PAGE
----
DVD Movie Guide @ dvdmg.com
Review Archive:  # | A-C | D-F | G-I | J-L | M-O | P-R | S-U | V-Z | Viewer Ratings | Main


Dan Castellaneta, Julie Kavner, Nancy Cartwright, Yeardley Smith, Hank Azaria, Harry Shearer, Tress MacNeille, Pamela Hayden, Marcia Wallace, Russi Taylor
Writing Credits:

Welcome to the daffy, laffy, fun-as-saltwater-taffy Fourth Big Boxed Set of The Simpsons on DVD, featuring every yok, chortle, titter, and knee-slapper from perhaps the greatest season in the show's history, at least until Season 5.

The box is full of many fan favorites: Bart and Lisa's ill-fated trip to Kamp Krusty; Homer's encounter with a five-fingered God (the theological implications of which are staggering); Maggie's great escape from the Ayn Rand School for Tots; Marge, Apu, Chief Wiggum, and Flanders singing their hearts out in "Oh! Streetcar!"; the disturbing debut of Itchy & Scratchy in "Steamboat Itchy"; the legendary Mr. Plow/Plow King rivalry; the animated adventures of Worker & Parasite; Ralph Wiggum's immortal "Choo-Choo-Choose Me" valentine to Lisa; and of course, the classic monorail episode. That's the one that has my all-time favorite Simpsons line, when Homer points at the hissing possum family and says: "I call the big one Bitey."

Rated NR

Fullscreen 1.33:1
English Dolby Digital 5.1
English Dolby 2.0
French Dolby 2.0

Runtime: 506 min.
Price: $49.98
Release Date: 6/15/2004

Disc One
• Audio Commentary for All Four Episodes
• “A Word from Matt Groening”
• “Bush vs. Simpson” Featurette
• “The Cajun Controversy”
• Animation Showcase
• Promotional Stuff
• Animatic with Illustrated Commentary
• Special Language  Feature
Disc Two
• Audio Commentary for All Six Episodes
• Animation Showcase
• Commercials
Disc Three
• Audio Commentary for All Six Episodes
• Bonus Commentary for “Marge Vs. the Monorail”
• Animation Showcase
• Deleted Scenes from “Homer’s Triple Bypass”
• Animatic with Illustrated Commentary
Disc Four
• Audio Commentary for All Six Episodes
• Animation Showcase
• Deleted Scenes from “The Front”
• Animatic


Sony 36" WEGA KV-36FS12 Monitor; Sony DA333ES Processor/Receiver; Panasonic CV-50 DVD Player using component outputs; Michael Green Revolution Cinema 6i Speakers (all five); Sony SA-WM40 Subwoofer.


[an error occurred while processing this directive]

The Simpsons: The Complete Fourth Season (1992)

Reviewed by Colin Jacobson (June 14, 2004)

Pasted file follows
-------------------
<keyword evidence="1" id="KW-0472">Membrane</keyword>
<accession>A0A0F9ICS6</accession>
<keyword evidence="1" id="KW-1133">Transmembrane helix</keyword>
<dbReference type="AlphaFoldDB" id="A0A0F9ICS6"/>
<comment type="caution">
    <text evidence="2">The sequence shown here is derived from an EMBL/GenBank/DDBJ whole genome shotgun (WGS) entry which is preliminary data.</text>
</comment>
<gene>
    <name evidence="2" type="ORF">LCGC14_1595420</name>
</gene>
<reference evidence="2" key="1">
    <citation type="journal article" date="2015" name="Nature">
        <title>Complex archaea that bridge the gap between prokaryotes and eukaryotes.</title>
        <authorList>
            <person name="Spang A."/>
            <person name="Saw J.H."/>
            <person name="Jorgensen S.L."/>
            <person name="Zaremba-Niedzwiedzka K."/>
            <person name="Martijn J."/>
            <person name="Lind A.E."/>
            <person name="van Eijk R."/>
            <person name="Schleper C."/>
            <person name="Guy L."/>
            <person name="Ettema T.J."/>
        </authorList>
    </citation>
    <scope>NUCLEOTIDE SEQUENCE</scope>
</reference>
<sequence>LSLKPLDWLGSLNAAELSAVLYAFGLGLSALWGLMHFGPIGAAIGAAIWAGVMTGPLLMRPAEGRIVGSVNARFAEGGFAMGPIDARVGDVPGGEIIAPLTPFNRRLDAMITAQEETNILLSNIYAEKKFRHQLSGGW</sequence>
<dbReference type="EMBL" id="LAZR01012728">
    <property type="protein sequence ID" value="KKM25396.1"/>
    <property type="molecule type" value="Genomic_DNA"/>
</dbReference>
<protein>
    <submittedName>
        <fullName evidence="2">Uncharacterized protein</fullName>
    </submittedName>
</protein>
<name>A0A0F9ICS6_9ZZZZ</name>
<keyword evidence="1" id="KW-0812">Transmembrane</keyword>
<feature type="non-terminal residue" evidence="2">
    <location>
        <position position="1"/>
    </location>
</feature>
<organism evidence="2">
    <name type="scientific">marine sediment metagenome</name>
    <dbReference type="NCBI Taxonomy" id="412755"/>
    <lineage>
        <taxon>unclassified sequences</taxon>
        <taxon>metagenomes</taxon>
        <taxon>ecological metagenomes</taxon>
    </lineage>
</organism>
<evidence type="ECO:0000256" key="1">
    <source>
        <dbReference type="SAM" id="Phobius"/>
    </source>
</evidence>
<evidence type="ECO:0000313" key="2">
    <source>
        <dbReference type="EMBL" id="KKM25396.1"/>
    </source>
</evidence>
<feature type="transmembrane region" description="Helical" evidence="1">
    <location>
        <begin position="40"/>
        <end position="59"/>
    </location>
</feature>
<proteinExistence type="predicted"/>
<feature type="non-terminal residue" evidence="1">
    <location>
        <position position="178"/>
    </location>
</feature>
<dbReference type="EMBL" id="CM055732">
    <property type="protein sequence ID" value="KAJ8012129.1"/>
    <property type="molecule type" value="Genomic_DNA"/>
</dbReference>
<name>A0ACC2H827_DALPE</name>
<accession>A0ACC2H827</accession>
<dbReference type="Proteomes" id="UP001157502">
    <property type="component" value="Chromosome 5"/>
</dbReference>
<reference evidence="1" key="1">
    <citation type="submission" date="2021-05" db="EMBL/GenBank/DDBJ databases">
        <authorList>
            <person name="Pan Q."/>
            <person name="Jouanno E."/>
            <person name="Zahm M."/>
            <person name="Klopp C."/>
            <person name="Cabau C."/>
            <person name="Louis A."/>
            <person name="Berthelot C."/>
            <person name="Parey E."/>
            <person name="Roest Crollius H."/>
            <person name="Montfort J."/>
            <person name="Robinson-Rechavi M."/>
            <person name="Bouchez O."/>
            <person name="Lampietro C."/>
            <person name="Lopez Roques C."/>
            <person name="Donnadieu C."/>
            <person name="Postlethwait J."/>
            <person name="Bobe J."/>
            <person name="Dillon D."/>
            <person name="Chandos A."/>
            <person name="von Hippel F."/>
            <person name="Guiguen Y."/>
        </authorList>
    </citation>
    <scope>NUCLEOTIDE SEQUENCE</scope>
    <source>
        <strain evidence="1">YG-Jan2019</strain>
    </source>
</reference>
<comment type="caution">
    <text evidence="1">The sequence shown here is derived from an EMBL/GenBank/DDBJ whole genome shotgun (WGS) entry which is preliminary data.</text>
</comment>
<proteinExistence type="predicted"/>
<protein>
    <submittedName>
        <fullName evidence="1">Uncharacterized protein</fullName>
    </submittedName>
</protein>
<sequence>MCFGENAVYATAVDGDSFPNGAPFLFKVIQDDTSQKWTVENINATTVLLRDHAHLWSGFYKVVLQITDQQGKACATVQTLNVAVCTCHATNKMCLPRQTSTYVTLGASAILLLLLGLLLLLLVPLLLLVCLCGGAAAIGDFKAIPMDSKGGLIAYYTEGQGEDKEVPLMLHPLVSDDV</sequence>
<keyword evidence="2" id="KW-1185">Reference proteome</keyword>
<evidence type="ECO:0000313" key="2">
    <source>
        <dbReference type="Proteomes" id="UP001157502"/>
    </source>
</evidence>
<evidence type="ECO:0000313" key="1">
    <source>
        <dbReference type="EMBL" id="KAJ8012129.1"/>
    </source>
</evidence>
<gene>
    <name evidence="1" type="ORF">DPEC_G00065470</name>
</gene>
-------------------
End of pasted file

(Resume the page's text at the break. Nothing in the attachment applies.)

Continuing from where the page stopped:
Call it progress: while it took more than a year between the releases of Seasons Two and Three of The Simpsons, Season Four follows barely nine and a half months later! Will this trend continue, or might they even - gasp! - pick up the pace and move the product in less time than it takes to pop out a baby? Dunno, but we Simpsons fanatics will take what we can get.

Rather than idly gripe, I’ll just dig into the programs that make up Season Four of The Simpsons. In their original broadcast order, I’ll look at each show individually to document the lows, the highs, and the creamy middles. The plot capsules come straight from the DVD’s press materials. Lastly, I’ll toss in a fun line from each episode; the quotes won’t always be me absolute favorite, but they’ll provide tidbits I find to be amusing that seem to work in the written context.


Kamp Krusty (aired September 24, 1992): Bart (voiced by Nancy Cartwright) and Lisa (Yeardley Smith) go off for the summer to Krusty’s (Dan Castellaneta) camp for kids, but instead of meeting Krusty they meet his bean-counting surrogate, Mr. Black (Harry Shearer). With their children gone, Homer (Castellaneta) and Marge (Julie Kavner) enjoy a romantic summer, but Bart and Lisa are put to work making crummy merchandise until Krusty returns and sets things right - by taking the kids to Tijuana.

I never went to summer camp, and this episode reminds me why I didn’t want to go. No, I don’t think the program represents an accurate depiction of summer camps, but it’s close enough for me! The level of degradation offered seems hilarious, especially via Krusty’s usual callousness. It all builds to a great climax with the camp rebellion.

Representative line: Krusty: “And for you fat kids, my exclusive program of diet and ridicule will really get results!”

A Streetcar Named Marge (aired October 1, 1992): Marge wins the lead in a musical production of A Streetcar Named Desire in which Ned Flanders (Shearer) plays Stanley Kowalski. Marge is infuriated by Homer’s brutishness and insensitivity during pre-production, until he sees the play and reveals to Marge that he has grasped its meaning. While rehearsing, Marge sticks Maggie in the Ayn Rand Day Care Center, where her pacifier is immediately taken from her, and ala The Great Escape, she must struggle to win it back.

”Streetcar” reminds me a little too much of The Flintstones’ “Frogmouth” episode, as both Wilma and Marge get their roles for similar reasons. However, “Streetcar” manages its own identity and benefits from the wonderfully over-the-top presence of Jon Lovitz, who succeeds in two separate parts. A nice musical spoof makes this a good program.

Representative line: Llewellyn Sinclair: “I am not an easy man to work for. While directing Hats Off to Hanukkah, I reduced more than one cast member to tears. Did I expect too much from fourth graders? The review, ‘Play Enjoyed By All’, speaks for itself.”